If someone only wants one or two tires, you could make them a limited time offer to get four tires for the price of three. Adding a free oil change if they buy sweetens the offer.
In the meantime, you can stay in touch with them through an occasional email. This gives you a chance to run special promotions or educate them on other services you provide. You could also sell a membership that customers can use to get oil changes or discounts on repairs.
The possibilities are endless. But the point I want to make is that you should build a bridge between offers. Each one should deliver a benefit and encourage people to buy a higher-priced offer.
Keep in mind that there must be significant contrast between each offer. Having two that are similar—if only in appearance—will hurt sales.
As an example, let’s say you’re a service provider with a $900 package and a $1,500 package. If you don’t give significantly more for the $1,500 version, people will always think the $900 one is the better value.
Creating a customer journey can be a complex process, so take it one step at a time. Don’t try to do too much at once. Focus on your flagship and free offers first, then build others around them.
How Free Offers Attract More Customers
One day, my dog Rusty started licking his feet and wouldn’t stop. I didn’t think much of it at first. Finally, I broke down and took him to the vet.
It turns out he had food allergies.
I went online and found a website that explained which foods caused allergies in dogs. As I began to scan over it, a pop-up form appeared. It asked if I would like to have a list of ten recipes, each made especially for dogs with allergies.
The recipes were free. All I had to do was provide my email address. So, I did.
In the marketing world, this free list of recipes is an example of a lead magnet. A lead magnet is an offer with real value. It’s free on one condition: the prospect must give the business an email address to get it.
This is a common marketing strategy that most of us have seen before.
The idea is that once you have the prospect’s email address, you can stay in touch with them. Over time, a percentage of the people on your email list will become customers.
This is a great strategy, yet many of them don’t work well.
- the free offer isn’t valuable enough
- the free offer doesn’t lead the customer to the next step in the buying process
A lot of business owners are afraid of giving away too much value for free. I know because I used to be one of them.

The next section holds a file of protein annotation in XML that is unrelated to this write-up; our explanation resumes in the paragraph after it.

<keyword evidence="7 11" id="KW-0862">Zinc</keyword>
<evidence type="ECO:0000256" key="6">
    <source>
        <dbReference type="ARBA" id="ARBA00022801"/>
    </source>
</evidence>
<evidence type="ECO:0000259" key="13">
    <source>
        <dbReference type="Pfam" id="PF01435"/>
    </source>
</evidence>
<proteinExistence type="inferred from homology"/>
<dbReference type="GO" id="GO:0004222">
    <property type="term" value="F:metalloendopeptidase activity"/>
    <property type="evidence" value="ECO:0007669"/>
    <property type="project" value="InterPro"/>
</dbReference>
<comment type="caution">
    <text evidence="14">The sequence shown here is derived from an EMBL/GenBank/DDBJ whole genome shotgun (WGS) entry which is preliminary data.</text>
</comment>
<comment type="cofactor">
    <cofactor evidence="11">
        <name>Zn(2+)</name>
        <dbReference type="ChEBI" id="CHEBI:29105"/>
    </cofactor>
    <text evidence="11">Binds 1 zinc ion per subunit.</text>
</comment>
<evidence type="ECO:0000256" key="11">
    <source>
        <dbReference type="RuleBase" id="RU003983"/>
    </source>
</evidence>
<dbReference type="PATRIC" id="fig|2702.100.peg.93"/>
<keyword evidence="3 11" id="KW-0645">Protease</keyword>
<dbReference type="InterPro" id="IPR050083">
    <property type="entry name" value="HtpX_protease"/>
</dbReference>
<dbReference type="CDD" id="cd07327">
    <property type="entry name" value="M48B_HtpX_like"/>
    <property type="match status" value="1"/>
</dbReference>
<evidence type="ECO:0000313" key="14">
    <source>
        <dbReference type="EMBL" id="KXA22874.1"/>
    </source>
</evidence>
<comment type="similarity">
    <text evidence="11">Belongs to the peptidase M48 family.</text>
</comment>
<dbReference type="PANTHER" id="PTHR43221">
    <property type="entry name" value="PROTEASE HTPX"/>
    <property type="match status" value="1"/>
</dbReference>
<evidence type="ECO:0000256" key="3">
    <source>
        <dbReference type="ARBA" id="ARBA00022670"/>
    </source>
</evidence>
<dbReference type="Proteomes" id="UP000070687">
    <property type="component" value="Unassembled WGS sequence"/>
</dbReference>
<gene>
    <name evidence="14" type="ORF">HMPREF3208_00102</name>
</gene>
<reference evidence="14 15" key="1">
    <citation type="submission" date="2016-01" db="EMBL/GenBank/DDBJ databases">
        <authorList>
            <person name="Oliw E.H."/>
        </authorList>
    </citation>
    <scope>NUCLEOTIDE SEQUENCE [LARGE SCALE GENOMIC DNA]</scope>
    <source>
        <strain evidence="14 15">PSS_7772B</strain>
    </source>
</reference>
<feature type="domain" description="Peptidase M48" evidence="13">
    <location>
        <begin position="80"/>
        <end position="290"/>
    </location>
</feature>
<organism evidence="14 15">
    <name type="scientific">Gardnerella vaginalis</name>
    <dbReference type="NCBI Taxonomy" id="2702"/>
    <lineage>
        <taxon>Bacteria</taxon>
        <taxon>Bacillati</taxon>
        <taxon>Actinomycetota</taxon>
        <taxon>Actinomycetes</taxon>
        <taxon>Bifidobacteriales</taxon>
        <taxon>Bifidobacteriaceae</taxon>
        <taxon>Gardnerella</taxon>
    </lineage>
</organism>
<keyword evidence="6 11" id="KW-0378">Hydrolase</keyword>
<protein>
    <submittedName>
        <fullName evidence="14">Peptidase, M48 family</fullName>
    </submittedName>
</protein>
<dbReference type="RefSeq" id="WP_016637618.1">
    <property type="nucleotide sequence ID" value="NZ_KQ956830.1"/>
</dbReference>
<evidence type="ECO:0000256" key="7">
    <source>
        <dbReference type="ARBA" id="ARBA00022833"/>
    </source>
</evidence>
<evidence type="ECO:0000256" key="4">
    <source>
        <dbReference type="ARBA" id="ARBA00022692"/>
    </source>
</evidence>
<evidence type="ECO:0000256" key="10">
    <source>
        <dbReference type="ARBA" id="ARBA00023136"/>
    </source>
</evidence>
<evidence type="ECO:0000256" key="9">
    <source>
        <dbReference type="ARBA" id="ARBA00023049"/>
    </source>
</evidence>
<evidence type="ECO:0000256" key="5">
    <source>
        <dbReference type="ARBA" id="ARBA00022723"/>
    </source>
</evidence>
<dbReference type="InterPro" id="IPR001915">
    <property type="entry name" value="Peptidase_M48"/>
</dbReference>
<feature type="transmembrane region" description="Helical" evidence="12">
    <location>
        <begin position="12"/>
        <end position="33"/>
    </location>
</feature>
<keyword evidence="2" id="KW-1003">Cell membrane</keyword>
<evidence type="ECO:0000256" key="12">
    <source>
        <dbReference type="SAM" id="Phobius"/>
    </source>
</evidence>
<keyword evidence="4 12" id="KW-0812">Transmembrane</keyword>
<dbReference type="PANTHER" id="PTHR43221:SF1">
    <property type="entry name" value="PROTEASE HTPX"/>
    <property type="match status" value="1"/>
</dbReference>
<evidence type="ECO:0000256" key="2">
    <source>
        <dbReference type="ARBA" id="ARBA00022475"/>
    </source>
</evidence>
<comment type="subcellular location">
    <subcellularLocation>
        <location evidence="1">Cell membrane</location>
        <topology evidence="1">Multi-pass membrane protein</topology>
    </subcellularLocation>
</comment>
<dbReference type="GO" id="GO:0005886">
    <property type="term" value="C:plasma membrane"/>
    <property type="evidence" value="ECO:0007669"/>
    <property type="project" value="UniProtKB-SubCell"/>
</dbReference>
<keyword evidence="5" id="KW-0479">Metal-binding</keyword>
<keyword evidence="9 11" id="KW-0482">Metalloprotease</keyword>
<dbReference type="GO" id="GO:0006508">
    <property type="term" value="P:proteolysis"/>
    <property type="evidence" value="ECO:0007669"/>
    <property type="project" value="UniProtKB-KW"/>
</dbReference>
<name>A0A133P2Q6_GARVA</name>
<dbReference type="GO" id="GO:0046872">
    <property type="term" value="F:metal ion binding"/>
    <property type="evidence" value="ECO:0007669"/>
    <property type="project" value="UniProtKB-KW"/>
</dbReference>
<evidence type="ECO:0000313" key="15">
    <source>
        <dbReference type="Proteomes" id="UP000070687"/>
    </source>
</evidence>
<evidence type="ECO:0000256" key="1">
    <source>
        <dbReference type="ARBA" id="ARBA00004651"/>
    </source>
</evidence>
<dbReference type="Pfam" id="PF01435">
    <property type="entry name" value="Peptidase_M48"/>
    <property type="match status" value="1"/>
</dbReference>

But think about it. You only get one chance to make a good first impression. So, your first offer must be really, really good.
If it isn’t, most people won’t consider buying anything from you.
Unfortunately, many business owners don’t make their lead magnet valuable enough. When it doesn’t yield the response they’re looking for, they wonder why.
Others have a great lead magnet but don’t use it to lead prospects to the next step. Your lead magnet should generate more interest in your business. It should also prompt people to buy something from you.
Keep in mind that people aren’t likely to jump from a free offer to your high-end product or service. You need to bridge the gap with a lower-priced offer. Having only one of these lower-priced offers will make a difference.
Why an Ideal Customer Profile Is Critical for Business Growth
Now let’s explore another piece of the customer acquisition puzzle–the ideal customer profile.
It’s impossible to hit a target if you don’t have one at which to aim. Having an ideal target will help you stay focused on exactly who you should be looking for.
Vince Lombardi, Hall-of-Fame NFL Head Coach
“Perfection is not attainable. But if we chase perfection, we can catch excellence.”
There is no such thing as the “perfect” customer. But if you pursue them, the quality of the ones you get will naturally improve.
Your ideal customer profile is part of your brand identity. Your business can’t exist without the group of people it serves. Your goal is to meet their needs at the highest level possible.
To do that, you must know who they are, how they think, and what is important to them.
Having an ideal customer persona gives you a competitive advantage. Most businesses only go surface-deep when profiling their customers. They usually rely on basic demographics like sex, age, income, and net worth.
Knowing your ideal customer better than anyone else helps you connect with them better than anyone can. Let’s look at a two-fold approach to profiling that will help you discover who your ideal customers are.
If you want to exceed your customer’s expectations, you must first know what they expect.